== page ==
Schopenhauer’s Concept of the Will viewed through the lens of Psychologism


As a prelude many of the ideas presented will only be superficially explored because it not possible to dive too deeply in only 4–5 pages. So, that being said this essay is based on part-knowledge of the source material, The World as Will and Representation, and part intuitive understanding of what ‘the will’ means, which inherently contains multiple contradictions especially as I research further into the Schopenhauer’s life. Human Beings are complex creatures with each idea containing a whole host of layers of personal interpretation. In other words, we are a contradiction. This thesis is just one layer of interpretation but one in which, if I am correct, can cast a shadow on how ‘the will’ as a metaphysical entity is seen in human interaction. Schopenhauer was a pessimist in regards to human happiness found in material understanding of the universe. This interpretation, while, I believe is essentially true, is wrong in definition. So, I will simply, to the best of my ability, what I mean by the term: psychologism and its overall relation to Schopenhauer regarding his formulation of ‘the will’, with it being essentially a psychological projection of his own inadequacies. I will cite Freud, Nietzsche as well as other contemporary philosophers to try and prove my thesis, which is: An argument against Schopenhauer’s metaphysics of the will as simply a projection of psychologism.

Myth of Prometheus & Brahma

First of all I need to define the terms in order for us to be on the same page. What I refer as Psychologism is the tendency to reduce philosophical arguments down to the sheer psychology regarding the author. It is a simplistic viewpoint, one I utilize but only in weighing philosophical arguments, not in terms of the merit of the idea, but in understanding the mind set behind the reason why that issue was deemed necessary to write about. For instance, R.K. Gupta writes that Schopenhauer “…sees the ultimate reality as a blind and involuntary force; the will […] as blind, purposeless, and insatiable, a crying and raging in the darkness.” (Gupta, p. 721) Schopenhauer’s views stem from his study of Indo-philosophical texts especially the Upanishads. His conclusion he draws from that text, as well as the Myth of Prometheus clarified by Robert Bruce Cowan is that creation is “a sinful act”.

“He (Schopenhauer) emphasizes the sin inherent in creating the world, as in the myth of Prometheus. In ‘Fragments on the History of Philosophy’ in Parega, Schopenhauer argues that redemption is a concept of Indian origin, ‘for it presupposes the Indian teaching according to which the origin of the world is itself based on evil; that is to say, it is a sinful act of Brahma.” (Cowan, p. 542) Later stating “…with the Hindu doctrine of emanation […] the world is mistakenly viewed as degraded. Thus only the realm of the Creator is a place of divine bliss.” (Cowan, p. 542)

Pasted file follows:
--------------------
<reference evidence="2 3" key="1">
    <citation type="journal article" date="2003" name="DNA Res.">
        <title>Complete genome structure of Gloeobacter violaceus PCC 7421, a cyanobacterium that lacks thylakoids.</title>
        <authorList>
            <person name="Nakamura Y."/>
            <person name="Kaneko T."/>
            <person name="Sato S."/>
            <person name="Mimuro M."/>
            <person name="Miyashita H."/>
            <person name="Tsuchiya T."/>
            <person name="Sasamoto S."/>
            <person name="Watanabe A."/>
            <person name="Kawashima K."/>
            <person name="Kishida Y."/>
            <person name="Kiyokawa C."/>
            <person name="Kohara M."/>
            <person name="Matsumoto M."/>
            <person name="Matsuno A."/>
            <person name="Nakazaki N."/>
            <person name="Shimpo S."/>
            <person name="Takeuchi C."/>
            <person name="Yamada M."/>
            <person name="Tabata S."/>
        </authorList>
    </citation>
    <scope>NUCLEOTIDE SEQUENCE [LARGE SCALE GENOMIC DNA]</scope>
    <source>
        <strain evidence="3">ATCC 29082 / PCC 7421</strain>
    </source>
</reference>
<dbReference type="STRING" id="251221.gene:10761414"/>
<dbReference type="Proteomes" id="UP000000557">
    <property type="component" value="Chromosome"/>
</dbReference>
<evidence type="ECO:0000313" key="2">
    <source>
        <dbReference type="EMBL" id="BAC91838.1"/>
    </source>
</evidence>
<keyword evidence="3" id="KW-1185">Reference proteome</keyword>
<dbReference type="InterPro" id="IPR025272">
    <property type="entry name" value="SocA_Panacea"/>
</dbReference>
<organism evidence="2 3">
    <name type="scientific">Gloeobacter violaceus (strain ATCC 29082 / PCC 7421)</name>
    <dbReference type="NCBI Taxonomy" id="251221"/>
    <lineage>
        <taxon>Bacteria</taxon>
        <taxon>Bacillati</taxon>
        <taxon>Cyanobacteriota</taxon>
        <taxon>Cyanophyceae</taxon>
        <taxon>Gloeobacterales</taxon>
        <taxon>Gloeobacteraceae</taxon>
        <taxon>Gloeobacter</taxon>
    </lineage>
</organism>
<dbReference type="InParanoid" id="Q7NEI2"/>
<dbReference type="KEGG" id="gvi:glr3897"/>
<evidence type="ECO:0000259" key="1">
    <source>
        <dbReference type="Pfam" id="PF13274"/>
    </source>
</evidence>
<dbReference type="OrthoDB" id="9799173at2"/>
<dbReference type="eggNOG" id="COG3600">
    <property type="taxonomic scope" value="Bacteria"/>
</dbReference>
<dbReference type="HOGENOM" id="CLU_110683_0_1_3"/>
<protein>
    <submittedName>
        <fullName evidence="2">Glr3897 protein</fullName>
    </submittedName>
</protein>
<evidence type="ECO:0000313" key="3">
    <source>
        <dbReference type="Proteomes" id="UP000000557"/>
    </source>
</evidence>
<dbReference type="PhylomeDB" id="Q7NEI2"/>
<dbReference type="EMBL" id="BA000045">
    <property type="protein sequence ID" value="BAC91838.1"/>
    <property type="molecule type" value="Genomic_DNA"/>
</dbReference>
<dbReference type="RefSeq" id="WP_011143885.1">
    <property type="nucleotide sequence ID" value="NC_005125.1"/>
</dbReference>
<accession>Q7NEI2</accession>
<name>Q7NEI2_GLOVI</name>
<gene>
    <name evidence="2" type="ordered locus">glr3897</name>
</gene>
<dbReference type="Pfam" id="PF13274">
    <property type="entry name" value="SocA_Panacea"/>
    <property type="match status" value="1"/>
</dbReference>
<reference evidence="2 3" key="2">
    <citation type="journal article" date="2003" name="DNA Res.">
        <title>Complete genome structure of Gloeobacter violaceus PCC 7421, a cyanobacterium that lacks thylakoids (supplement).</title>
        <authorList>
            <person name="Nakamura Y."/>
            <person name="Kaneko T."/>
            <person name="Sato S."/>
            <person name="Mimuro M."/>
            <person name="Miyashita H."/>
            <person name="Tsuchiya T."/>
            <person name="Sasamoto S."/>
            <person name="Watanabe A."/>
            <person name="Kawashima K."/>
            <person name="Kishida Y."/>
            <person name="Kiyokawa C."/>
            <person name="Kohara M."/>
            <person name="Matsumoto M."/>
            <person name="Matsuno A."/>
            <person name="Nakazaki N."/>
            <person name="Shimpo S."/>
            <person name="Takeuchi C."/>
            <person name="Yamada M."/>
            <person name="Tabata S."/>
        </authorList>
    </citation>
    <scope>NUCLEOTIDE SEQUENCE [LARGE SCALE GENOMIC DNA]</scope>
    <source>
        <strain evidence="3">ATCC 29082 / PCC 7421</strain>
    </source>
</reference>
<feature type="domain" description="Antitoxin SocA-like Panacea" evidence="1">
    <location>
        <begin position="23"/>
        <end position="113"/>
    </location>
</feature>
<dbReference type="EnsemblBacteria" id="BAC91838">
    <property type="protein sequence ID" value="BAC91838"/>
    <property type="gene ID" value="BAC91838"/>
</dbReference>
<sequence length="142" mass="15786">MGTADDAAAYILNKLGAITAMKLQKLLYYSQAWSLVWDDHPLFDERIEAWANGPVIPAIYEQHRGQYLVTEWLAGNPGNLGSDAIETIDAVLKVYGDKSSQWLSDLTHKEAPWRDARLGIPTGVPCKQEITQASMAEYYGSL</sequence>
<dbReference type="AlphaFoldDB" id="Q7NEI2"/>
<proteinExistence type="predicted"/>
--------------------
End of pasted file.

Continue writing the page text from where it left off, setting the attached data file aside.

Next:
This ‘creation story’ acts as a starting point that seeps through the rest of his thoughts regarding the inherent goodness of this reality. By denying an anthropomorphic God he views the will as a “reintegrating oneself with that reality […] not unlike that or the unity, or yoga, of atman and Brahman.” (Cowan, p. 541) If he views life itself as a mistake, merely needing to be transcended, then that calls for a challenge regarding the reader, like myself, because as I will clarify in my conclusion these ideas hold significant weight and nothing exists in a vacuum.


Quickly I want to point to some passages that might make my case a bit clearer about how I saw clear cases of psychological projections in his work that might stem from his unorthodox and tense relationship with the outside world. It is widely known that Schopenhauer was a misogynist who held outdated and quite absurd views regarding women and sex in general. R.K. Gupta writes that Schopenhauer held a “black view of human sexuality and regard it as an ignoble slavery to nature […] whereby deludes the individuals into contributing to its nefarious goal of perpetuation of the species.” (Gupta, p. 724) Later in the same passage he writes that Schopenhauer associates sex with “feelings of disillusionment and disgust.” Another article points out that he “actively hated all women, beginning with his mother.” (Armond, pp. 58–59) However, this lack of regard was not limited to just woman but extended to humankind in general; writing later, “The less necessity there is for you to come into contact with mankind in general, in the relations whether of business or of personal intimacy, the better off you are.” (Armond, p. 57) Another example is from a claim made by Paul Gottfried saying that Schopenhauer’s views on history changed based solely over his professional jealousy with Hegel. He stated that, “because of his ‘war’ against Hegel, Schopenhauer changed his position on the nature of history between the writing of Volume I of ‘The World as Will and Representation’ in 1817 and Volume II almost 20 years later.” He degraded historians from practitioners of science on par with mathematicians whereas in Volume II history was degraded from “being a science to mere knowing”. (Ausmus, p. 141) The question then becomes: did Schopenhauer change his mind regarding his philosophy out of the noble pursuit of truth? Or did external and internal factors motivate him to change? To provide a response: perhaps, in line with Schopenhauer’s idea of the impersonal will, it (the will) motivates us to change our minds in unconscious ways; meaning that we have no ultimate control over our responses and thus are prone to our animal instincts, or in Freudian language, the id, in ways that even blatant geniuses are unstoppable of controlling. However, I doubt that Schopenhauer would say this is the case.